A friend recently reached out because she decided to slowly introduce meat back into her diet after being a vegetarian for over 20 years. But, she had never cooked meat – where should she start??
And another reader recently wrote: I am a vegetarian, but all my guests are not. What can I cook for Shabbat dinner to make everyone happy? Help!
Whether you are vegetarian, or you are just not as comfortable cooking meat, I think there are a few very forgiving, foolproof dishes you can make to please a carnivorous crowd.
Cooking things like steak, hamburgers, grilled chicken and roasts require keeping a close eye on the meat, understanding what ideal temperature the meat should be and sometimes even relying on touch to assess the done-ness. So instead of starting with something like steak, I suggest going with straightforward recipes like a roast chicken you throw in the oven for an hour, a braised dish that stays moist and flavorful no matter what, brisket that just cooks low and slow or stew, another forgiving dish.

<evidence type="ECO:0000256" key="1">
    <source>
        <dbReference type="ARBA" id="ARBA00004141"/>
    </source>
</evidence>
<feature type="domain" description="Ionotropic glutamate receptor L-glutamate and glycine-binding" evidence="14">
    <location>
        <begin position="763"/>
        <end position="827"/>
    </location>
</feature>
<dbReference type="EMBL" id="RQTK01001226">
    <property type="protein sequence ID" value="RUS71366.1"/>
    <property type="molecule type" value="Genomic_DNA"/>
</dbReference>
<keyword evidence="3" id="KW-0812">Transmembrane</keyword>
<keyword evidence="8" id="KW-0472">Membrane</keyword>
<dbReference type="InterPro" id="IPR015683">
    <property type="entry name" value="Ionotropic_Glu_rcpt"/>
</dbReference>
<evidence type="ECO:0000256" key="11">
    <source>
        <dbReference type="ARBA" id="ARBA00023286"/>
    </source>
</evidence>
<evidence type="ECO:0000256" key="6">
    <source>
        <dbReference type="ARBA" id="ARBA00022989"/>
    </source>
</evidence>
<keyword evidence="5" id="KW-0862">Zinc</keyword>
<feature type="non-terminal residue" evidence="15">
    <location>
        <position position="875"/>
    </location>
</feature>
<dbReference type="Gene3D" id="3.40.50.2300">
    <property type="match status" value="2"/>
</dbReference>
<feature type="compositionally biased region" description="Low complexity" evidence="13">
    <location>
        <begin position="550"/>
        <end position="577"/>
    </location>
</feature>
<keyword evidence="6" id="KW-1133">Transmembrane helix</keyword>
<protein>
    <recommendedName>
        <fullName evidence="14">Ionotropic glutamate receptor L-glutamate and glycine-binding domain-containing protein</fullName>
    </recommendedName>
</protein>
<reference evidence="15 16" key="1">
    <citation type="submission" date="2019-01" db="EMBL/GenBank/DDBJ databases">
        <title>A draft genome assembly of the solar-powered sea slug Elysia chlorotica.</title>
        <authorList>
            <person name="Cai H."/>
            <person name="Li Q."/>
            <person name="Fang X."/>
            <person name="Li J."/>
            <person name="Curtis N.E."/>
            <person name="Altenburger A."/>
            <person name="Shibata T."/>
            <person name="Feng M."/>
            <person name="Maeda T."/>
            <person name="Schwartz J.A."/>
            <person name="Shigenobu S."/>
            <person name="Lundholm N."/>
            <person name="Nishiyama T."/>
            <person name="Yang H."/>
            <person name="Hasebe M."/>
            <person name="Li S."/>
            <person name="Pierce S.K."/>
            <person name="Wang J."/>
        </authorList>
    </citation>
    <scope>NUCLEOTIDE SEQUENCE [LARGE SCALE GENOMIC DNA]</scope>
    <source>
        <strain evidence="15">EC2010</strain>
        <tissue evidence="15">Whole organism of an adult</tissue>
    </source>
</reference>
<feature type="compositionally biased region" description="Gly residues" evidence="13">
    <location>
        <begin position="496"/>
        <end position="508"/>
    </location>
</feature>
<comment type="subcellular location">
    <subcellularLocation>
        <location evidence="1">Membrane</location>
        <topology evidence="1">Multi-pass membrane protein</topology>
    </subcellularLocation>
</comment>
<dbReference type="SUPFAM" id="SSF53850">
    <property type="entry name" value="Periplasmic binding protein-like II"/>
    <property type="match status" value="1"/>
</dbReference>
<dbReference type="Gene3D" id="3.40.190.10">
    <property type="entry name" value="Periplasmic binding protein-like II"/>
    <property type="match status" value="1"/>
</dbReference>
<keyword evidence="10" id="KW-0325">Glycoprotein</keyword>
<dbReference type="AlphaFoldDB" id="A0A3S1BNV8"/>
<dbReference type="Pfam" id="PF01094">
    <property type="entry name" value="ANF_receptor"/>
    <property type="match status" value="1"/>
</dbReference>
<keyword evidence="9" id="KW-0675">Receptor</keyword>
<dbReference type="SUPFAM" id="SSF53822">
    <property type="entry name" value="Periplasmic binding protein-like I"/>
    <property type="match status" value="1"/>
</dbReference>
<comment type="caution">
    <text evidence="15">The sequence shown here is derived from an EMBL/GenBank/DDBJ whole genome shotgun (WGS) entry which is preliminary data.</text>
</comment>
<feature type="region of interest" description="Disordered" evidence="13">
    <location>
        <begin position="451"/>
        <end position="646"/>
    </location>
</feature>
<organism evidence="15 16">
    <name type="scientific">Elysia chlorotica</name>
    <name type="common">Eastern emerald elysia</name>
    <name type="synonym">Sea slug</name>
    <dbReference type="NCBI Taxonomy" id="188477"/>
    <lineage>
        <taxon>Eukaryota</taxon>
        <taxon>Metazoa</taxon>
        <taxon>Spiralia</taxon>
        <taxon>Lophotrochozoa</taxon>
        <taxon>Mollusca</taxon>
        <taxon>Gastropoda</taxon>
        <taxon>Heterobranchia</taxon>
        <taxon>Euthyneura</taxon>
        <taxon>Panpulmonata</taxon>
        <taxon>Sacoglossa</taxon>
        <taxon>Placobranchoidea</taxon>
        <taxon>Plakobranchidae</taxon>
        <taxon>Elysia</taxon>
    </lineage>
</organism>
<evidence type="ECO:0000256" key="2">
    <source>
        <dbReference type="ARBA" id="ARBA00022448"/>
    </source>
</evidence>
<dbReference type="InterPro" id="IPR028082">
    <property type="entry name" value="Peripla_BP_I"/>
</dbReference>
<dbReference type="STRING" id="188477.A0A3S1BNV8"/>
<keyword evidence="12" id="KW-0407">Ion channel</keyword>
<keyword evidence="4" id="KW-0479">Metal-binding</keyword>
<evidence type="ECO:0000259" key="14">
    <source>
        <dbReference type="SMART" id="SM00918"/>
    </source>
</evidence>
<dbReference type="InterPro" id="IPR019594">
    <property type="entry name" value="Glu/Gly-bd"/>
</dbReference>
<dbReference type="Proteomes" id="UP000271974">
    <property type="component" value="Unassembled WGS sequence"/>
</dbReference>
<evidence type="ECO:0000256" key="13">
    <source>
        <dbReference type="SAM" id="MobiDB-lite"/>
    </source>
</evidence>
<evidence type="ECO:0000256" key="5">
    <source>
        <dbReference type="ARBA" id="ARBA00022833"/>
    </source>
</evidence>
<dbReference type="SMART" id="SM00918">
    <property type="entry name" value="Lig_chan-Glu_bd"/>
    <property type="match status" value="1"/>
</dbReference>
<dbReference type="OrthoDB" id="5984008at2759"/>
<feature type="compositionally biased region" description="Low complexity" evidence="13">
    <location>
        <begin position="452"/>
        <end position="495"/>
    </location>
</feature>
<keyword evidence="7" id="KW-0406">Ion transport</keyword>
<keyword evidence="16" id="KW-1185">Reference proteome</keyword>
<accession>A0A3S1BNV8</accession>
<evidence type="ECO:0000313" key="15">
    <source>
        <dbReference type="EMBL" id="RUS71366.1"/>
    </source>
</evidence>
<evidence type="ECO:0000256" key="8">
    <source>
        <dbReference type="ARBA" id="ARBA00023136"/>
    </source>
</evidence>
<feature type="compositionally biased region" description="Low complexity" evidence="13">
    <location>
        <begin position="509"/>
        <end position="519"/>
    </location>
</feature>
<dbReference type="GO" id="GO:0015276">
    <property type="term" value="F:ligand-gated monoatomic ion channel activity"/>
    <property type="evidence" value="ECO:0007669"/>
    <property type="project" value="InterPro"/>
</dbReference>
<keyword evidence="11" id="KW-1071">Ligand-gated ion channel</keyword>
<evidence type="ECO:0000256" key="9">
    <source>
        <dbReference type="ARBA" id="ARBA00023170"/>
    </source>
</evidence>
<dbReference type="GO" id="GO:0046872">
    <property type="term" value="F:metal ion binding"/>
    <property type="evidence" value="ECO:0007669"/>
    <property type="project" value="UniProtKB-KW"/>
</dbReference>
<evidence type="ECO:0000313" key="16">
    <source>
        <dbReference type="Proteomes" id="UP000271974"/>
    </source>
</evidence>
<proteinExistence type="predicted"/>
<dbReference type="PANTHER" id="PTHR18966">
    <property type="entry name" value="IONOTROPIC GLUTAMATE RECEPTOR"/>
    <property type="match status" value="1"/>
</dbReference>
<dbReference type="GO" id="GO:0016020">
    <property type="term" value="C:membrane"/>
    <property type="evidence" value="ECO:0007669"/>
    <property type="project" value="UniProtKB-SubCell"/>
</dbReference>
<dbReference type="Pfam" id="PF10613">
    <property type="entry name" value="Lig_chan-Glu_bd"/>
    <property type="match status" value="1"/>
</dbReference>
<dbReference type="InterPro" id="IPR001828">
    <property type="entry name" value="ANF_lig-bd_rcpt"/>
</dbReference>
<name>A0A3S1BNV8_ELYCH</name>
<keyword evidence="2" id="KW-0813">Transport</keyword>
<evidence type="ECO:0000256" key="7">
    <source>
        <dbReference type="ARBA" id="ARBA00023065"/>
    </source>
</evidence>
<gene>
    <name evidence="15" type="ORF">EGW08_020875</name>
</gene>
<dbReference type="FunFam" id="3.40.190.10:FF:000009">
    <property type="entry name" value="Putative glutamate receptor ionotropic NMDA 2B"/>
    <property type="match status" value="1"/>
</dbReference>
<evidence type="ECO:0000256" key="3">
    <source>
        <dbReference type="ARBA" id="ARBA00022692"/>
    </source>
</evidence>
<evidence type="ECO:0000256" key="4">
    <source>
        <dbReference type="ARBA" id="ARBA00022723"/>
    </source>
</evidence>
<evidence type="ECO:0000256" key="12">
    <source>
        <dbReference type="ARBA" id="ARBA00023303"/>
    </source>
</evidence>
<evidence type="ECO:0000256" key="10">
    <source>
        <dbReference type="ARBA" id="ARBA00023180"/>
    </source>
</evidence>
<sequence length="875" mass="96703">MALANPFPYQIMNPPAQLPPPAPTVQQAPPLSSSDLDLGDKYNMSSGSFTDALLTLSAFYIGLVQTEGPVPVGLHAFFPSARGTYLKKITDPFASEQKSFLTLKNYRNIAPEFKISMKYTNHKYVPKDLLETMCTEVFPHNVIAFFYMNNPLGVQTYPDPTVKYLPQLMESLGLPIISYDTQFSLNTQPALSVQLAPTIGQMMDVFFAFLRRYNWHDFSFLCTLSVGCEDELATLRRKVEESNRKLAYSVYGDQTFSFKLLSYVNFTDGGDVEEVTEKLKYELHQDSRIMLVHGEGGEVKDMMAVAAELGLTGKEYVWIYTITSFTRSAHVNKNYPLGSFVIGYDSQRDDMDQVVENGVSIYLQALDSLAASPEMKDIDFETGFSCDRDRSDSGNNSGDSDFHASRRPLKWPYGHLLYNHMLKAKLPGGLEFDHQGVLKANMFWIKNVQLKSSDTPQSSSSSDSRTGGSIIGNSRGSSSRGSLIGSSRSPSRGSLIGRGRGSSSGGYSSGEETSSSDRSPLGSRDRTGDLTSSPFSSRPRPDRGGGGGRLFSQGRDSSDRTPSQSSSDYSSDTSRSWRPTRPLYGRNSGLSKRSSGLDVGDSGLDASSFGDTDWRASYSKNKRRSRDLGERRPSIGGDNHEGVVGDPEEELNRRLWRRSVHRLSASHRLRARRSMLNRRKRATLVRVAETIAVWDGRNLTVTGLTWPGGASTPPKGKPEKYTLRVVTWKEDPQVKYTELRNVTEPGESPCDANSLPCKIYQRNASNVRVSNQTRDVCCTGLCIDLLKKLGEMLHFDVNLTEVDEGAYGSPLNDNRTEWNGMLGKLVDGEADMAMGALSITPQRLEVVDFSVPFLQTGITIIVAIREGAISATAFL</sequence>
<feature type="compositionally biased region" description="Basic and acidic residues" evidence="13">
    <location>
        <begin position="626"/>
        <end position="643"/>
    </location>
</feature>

I suggest choosing 1 or 2 main dishes from below and serving with a chicken soup (also below) or hearty vegan soup like this one, a kugel like one of these, a big seasonal salad and some fruit and dessert for a sweet ending. Shabbat dinner shouldn’t be complicated or stressful — I always believe simple is best and often most delicious. For more on buying and cooking kosher meat read this.
Pronounced: KOH-sher, Origin: Hebrew, adhering to kashrut, the traditional Jewish dietary laws.
Pronounced: shuh-BAHT or shah-BAHT, Origin: Hebrew, the Sabbath, from sundown Friday to sundown Saturday.